SEC adopts an Expanded Definition of “Accredited Investor” - 01 September 2020
The SEC adopted a regulatory amendment designed to expand who may be an accredited investor.
On August 26, 2020, the revision to the accredited investor definition was adopted seriatim by a divided Commission in a 3-2 vote. (Amending the "Accredited Investor" Definition, Release No. 33-10824, August 26, 2020).
Accredited investor definition.
The centerpiece of the revised definition of "accredited investor" is its expansion of the types of persons who can be accredited investors. Historically, an accredited investor was a particular type of financial institution or an individual of specified wealth. Those definitions remain largely untouched, but the adopting release adds language to include other persons within the definition of accredited investor. As a result, the definition will now include:
- Persons who hold a professional credential that the Commission has designated as indicative of accredited investor status. The SEC will publish such current designations on its website and can by order adopt more designations following notice and public comment. The Commission has already issued an order designating the following: (1) General Securities Representative license (Series 7), (2) the Private Securities Offerings Representative license (Series 82), and (3) the Investment Adviser Representative license (Series 65).
- Certain knowledgeable employees; and
- Family offices and family clients; a family office must have assets under management of more than $5 million, not be formed for the specific purpose of acquiring the securities offered, and the investment must be directed by a person with the requisite experience to evaluate the merits and risks of the investment.
Chairman Clayton lauded the release as a long-overdue revamp of the accredited investor definition. "Individual investors who do not meet the wealth tests, but who clearly are financially sophisticated enough to understand the risks of participating in unregistered offerings, are denied the opportunity to invest in our private markets. For example, using only a binary test for wealth disadvantages otherwise financially sophisticated Americans living in lower income/cost-of-living areas." He also deflected criticism that the expanded definition will increase private financings at the expense of initial public offerings, suggesting that there will be little impact on aggregate capital flows in public and private markets and insisting that the SEC remains committed to promoting U.S. public capital markets.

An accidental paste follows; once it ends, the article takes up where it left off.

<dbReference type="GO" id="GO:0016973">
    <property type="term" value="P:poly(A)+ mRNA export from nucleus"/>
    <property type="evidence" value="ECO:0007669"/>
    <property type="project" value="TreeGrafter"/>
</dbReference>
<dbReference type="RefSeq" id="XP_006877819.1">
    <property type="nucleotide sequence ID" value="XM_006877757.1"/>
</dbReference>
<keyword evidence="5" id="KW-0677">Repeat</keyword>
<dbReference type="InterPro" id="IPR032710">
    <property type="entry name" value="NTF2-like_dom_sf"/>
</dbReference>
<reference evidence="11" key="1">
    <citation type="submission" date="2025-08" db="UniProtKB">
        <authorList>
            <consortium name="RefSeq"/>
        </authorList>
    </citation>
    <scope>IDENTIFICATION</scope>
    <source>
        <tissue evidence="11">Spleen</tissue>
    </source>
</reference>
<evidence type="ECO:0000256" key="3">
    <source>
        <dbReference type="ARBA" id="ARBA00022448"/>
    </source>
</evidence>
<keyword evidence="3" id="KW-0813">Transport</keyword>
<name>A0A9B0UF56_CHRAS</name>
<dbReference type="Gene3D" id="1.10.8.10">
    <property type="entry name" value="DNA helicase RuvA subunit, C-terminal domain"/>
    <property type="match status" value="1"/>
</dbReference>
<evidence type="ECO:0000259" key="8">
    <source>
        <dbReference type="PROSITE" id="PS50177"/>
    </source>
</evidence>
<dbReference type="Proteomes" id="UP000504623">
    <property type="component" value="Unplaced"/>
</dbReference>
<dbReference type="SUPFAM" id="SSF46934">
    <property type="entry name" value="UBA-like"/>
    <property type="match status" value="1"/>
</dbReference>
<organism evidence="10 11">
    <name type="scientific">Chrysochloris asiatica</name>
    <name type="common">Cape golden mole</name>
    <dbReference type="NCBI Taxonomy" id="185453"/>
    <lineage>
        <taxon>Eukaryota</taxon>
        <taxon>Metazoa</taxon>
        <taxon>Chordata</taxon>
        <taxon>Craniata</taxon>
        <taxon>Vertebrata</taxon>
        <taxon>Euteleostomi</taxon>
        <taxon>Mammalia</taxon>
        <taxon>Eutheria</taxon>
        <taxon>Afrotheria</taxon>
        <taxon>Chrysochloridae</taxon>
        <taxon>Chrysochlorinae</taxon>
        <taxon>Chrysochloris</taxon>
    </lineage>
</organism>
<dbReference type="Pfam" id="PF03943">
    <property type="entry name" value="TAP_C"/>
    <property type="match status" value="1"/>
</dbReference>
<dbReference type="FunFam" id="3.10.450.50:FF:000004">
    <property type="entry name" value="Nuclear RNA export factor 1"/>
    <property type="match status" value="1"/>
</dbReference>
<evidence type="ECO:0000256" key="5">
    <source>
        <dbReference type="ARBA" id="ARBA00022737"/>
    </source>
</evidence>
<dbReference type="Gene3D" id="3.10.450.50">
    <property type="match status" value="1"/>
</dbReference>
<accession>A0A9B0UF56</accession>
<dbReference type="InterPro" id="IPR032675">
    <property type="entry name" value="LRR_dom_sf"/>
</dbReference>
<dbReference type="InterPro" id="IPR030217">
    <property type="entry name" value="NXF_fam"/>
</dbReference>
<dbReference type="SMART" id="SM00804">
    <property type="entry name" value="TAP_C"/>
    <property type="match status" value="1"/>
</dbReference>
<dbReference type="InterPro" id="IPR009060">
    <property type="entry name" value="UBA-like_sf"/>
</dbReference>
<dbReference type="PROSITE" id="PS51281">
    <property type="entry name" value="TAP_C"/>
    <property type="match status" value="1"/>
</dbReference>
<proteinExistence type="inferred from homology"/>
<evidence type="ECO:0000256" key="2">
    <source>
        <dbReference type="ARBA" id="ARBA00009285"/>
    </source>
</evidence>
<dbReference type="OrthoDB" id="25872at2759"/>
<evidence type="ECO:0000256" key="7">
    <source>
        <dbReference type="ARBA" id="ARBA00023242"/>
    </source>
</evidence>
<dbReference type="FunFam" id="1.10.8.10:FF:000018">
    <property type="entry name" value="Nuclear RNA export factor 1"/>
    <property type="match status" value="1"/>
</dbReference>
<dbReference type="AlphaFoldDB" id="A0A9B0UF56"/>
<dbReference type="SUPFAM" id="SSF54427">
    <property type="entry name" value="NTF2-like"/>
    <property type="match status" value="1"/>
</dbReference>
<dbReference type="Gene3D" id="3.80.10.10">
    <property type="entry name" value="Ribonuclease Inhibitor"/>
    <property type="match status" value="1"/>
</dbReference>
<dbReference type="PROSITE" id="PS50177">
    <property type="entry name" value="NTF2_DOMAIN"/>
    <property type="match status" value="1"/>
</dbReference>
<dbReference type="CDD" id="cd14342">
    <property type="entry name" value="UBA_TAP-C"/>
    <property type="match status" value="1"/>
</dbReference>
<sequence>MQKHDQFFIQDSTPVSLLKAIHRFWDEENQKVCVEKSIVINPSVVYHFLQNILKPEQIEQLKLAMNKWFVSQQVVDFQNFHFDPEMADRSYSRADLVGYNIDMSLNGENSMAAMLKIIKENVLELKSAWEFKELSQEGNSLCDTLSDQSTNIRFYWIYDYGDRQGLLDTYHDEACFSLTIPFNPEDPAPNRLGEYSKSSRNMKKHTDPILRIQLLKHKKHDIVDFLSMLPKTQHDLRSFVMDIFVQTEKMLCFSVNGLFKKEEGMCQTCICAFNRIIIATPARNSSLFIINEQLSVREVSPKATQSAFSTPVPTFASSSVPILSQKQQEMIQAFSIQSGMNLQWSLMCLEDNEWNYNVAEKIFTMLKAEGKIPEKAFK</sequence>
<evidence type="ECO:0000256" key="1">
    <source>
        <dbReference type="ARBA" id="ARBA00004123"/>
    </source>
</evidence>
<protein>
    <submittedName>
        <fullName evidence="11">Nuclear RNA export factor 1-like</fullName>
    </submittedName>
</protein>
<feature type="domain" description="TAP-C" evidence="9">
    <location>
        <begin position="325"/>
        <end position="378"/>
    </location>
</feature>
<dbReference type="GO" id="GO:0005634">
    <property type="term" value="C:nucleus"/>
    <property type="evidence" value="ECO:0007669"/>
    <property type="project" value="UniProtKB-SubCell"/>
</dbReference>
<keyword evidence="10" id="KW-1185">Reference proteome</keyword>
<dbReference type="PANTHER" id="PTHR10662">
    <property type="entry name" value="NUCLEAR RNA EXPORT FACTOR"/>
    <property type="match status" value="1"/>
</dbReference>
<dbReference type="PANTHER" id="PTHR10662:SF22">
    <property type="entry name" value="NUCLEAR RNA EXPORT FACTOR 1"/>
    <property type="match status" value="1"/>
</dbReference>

Commissioner Peirce said the amended definition was a "cautious expansion" of who may be an accredited investor, but she also questioned if the expansion goes far enough, citing the connections between freedom, responsibility, and liberty interests: "Why shouldn’t mom and pop retail investors be allowed to invest in private offerings? Why should I, as a regulator, decide what other Americans do with their money?"
Likewise, Commissioner Roisman noted that "wealth is a crude measure" by which to judge a person’s investment abilities. He also said future changes to the definition of accredited investor were possible and that a future Commission should ask if the monetary thresholds in the definition limit opportunities for women and minorities. With respect to the Commission order designating three professional credentials, Commissioner Roisman noted that holders of these credentials likely would also meet the wealth tests in the definition of accredited investor.